Clip via Cooke Optics


"Initially in the script, it read as a number of scenelets. Once we scouted the location, we realised that for light, for tide, for all sorts of reasons, it would be impossible to shoot this over three days and separate all the scenes," McGarvey recounted.

However, when director Joe Wright came up with the idea for the long shot, the cinematographer was not happy.

"I was like: 'We've been so specific about the shots and the storyboarding of this film.' Why do something that I felt at the time was slightly indulgent, perhaps? And Joe sat down and said: 'No, you're wrong. This is why I want this'." McGarvey said.

"He wanted this scene of Robbie's perspective oscillating between objectivity and subjectivity. Using the camera as an observer and then kind of entering into a more hallucinogenic almost dreamscape, so it was almost passing through him and out again."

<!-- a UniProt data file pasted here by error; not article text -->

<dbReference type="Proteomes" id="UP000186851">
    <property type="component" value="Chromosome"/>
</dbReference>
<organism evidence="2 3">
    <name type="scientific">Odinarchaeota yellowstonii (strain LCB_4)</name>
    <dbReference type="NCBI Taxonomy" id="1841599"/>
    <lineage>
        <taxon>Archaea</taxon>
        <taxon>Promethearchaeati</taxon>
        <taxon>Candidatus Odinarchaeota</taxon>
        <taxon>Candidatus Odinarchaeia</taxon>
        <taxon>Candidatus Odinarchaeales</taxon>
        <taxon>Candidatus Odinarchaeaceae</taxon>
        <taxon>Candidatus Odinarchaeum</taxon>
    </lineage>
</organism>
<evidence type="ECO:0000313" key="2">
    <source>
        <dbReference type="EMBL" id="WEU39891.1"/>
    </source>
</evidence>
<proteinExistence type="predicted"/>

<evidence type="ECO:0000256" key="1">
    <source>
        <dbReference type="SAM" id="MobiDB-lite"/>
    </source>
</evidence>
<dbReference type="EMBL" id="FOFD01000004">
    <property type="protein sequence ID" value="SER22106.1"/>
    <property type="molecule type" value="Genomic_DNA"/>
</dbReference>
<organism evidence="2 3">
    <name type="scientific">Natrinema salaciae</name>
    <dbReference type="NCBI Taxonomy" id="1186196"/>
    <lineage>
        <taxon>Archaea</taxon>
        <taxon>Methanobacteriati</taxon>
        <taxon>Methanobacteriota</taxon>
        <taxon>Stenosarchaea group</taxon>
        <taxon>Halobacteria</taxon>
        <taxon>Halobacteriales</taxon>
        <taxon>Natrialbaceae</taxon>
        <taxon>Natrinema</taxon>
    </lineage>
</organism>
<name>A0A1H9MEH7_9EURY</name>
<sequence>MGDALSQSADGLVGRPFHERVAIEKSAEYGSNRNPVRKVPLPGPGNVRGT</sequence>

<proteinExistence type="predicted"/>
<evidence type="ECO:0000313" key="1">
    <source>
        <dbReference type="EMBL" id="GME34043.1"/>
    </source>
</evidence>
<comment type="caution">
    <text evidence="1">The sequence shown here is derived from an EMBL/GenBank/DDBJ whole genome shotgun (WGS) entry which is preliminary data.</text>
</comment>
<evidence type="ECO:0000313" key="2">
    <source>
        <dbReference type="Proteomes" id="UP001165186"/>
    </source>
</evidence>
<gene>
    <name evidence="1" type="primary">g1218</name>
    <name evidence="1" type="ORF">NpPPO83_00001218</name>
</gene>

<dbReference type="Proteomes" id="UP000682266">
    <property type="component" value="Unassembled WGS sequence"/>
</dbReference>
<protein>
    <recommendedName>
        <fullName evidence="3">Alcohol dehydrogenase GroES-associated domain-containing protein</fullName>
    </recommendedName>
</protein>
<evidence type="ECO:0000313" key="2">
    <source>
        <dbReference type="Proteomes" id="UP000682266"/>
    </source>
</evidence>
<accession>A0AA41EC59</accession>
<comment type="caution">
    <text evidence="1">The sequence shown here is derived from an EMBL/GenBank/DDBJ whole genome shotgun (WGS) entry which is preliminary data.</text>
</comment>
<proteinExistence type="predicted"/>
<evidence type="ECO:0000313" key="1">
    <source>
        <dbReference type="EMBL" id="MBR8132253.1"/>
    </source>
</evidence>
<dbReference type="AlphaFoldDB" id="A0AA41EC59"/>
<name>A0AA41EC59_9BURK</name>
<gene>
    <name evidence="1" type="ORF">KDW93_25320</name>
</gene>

The shot took weeks of preparation, during which McGarvey and Wright set up a model of the beach - using it to determine what would be in the scene and how the camera would move.

"I worked out the various positions that [camera operator Peter Robertson] would either be free walking with the camera or on a milk float that he could step on and off of and then later on there was a rickshaw that carried him the last part of the way," he explained.

"It was a big challenge to plan that out. It was almost like a centipede on overtime trying to get the shot to work, with the help of the operator, the focus puller, the grips - everybody working in synthesis.

"The hero of the shot really is Peter Robertson, the operator. It's not just the stamina required. It's really the intellectual rigour of knowing to hit your marks."